2007 Ducati Multistrada 1100 –

15 Jan 2015 | Author: | Comments Off on 2007 Ducati Multistrada 1100 –
Ducati Multistrada 1100
Ducati Multistrada 1100

The new 1,100cc size offers a very unique mix

Photos by R. Herman

After a panini and coffee break, the seriously demented group I’ve been riding with was ready to hit the road again. I met them at the entrance to one of my beloved twisty roads, the one that climbs to the observatory above the village of Erba. The GSX-R750, 636 and CBR600 — all with gumballed tires and very throttle-happy dudes aboard — were a tough challenge for me and the new Ducati 1100 Multistrada.

On the short uphill straights, no amount of throttle-cable stretching managed to leave an impression on these middleweights. Having plenty of torque is always helpful when exiting slow hairpins, yet not enough to really put me in a position to show’em who’s boss; these guys were good. The uphill stretch was well paved, the mild winter sun managed to dry all the wet patches and the road was as good as it gets; perfect conditions.

A few turns into the nasty downhill bit and the 636 simply lets me through as if he’s standing still, another stretch and the GSX-R guy gives up as well. Hey guys — everything OK? Up ahead, the CBR rider is seemingly doing all he can to put on a decent show but after two scary moments in one wet curve with nasty bumps, he declares defeat.

At the road’s exit I stop to wait: it’s almost a sin to not pull out a cigarette, break it in half and light it in order to put on the full It’s half an hour that I’m waiting for you guys show.

As they pull over I can already hear the cursing:

What a s%$*y stretch! says GSX-R guy.

Yeah. there was gravel all over! responds Signore636.

Almost lost the front on those bumps, did you see it? says CBR while massaging his wrists, looking like the downhill braking loads almost killed him. I bow slightly, acknowledging their pain and ride on towards another direction, a bit shocked at just how unruffled the Multistrada was over the same tarmac. What a heartache indeed, isn’t there justice is in this world?

I for one never said there was any.

It’s been almost four years since I last rode a Multistrada in anger and the treasured memories of following Paul Smart at the Multi’s launch in Sardinia are still vivid in my mind. As much as I enjoyed that ride, riding a bike on sinfully perfect roads is one thing, but putting it through its paces in a myriad of conditions is quite another. The other journos and I left that Sardinia launch quite elated by the Multi’s capabilities but after a first year of relatively good sales, Ducati’s mutant ninja failed to leave an impression on the market and became a bit of an oddity.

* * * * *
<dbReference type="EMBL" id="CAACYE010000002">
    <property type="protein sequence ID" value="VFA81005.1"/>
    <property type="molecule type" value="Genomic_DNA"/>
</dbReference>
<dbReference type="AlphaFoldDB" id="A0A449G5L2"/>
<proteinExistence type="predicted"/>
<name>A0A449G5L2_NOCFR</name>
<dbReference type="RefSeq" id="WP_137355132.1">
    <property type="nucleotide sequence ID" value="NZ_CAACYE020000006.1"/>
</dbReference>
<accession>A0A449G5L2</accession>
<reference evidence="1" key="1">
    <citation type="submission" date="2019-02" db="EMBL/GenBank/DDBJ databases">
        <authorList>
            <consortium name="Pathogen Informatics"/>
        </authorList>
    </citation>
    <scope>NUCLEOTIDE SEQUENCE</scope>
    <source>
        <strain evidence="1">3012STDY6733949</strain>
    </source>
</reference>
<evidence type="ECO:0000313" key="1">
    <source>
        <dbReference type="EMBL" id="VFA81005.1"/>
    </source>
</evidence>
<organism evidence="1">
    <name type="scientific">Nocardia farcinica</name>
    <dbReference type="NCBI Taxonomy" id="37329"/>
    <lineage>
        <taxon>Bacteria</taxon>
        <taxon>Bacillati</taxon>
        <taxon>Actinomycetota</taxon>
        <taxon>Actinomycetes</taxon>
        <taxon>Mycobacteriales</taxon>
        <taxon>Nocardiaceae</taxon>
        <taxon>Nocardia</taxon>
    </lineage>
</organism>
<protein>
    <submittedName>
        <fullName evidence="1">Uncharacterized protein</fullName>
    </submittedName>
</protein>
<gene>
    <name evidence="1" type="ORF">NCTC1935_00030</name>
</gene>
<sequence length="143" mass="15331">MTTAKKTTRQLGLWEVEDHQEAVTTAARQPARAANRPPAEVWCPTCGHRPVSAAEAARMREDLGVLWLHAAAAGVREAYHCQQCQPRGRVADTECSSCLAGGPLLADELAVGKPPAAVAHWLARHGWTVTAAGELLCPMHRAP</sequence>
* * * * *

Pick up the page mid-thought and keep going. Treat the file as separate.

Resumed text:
On the other hand, during the last three years I’ve come across a few Multistrada owners and never found one that wasn’t deeply attached to his steed; I’m talking about will never sell it! levels of attachment. Strange, isn’t it? So I’ve been dying to take a Multi for a proper test for a while now and with perfect timing, Ducati has released the first seriously upgraded Multistrada with a 100cc-bigger engine and other small touches.

Ducati Multistrada 1100
Ducati Multistrada 1100

Will ten days in its company be enough to understand the spell that the Multi has cast over its devotees or at least show me why it fails to click with the public at large so far?

First, the upgrades. Displacement gets bumped up from 992 to 1,078cc courtesy of a simple bore job, and a wet clutch now handles power-disengagement duties while being quieter than the rattly old dry unit to boot. The exposed foam seat was the target of some reproach in the old model. Though my own personal cushions felt OK after a day’s ride during the press launch, the unit has been replaced by an upholstered one with a seemingly different shape.

It’s worth adding that at some point in time the Multi got a taller screen that supposedly increased the wind protection, another problem point of the first model.

Some features are worth pointing out to whoever missed the Multi altogether. The Multistrada was first shown in 2001 and caused massive eyebrow raising as well as some favorable comments. By slotting the air-cooled twin into a Supermoto-like frame that’s stiff as a concrete block thanks to heavy triangulation, Ducati created one of their weirdest scoots (that crown still belongs without doubt to the ill-fated TL600).

The main debate point wasn’t so much about the very idea of a do-it-all Duc but rather the polarizing design. A scooter face with a Mike Hailwood Replica tail, I wrote at the time and I wasn’t the harshest critic by a mile.

In Italy, though still not a common sight, we did get used to seeing the thing but still, Terblanche’s design decisions mean it’s a scoot that you either love or hate. My girlfriend for the last year has already seen me straddling a myriad of bikes. Not really knowledgeable yet, she has still developed some fine taste in the period, really liking the Derbi Mulhacen and the Ducati GT1000, for instance.

Over the phone she was excited: Are you coming to pick me up with a red 1100 Ducati? Wow! Unsurprisingly, as soon as I pulled into her parking lot, her tone changed: What the $%!@ is this? A Ducati?

Are you sure? Well, it’s really strange; I don’t like it at all. Don’t expect to pull the birds with this one, oh no.

Ducati Multistrada 1100
Ducati Multistrada 1100

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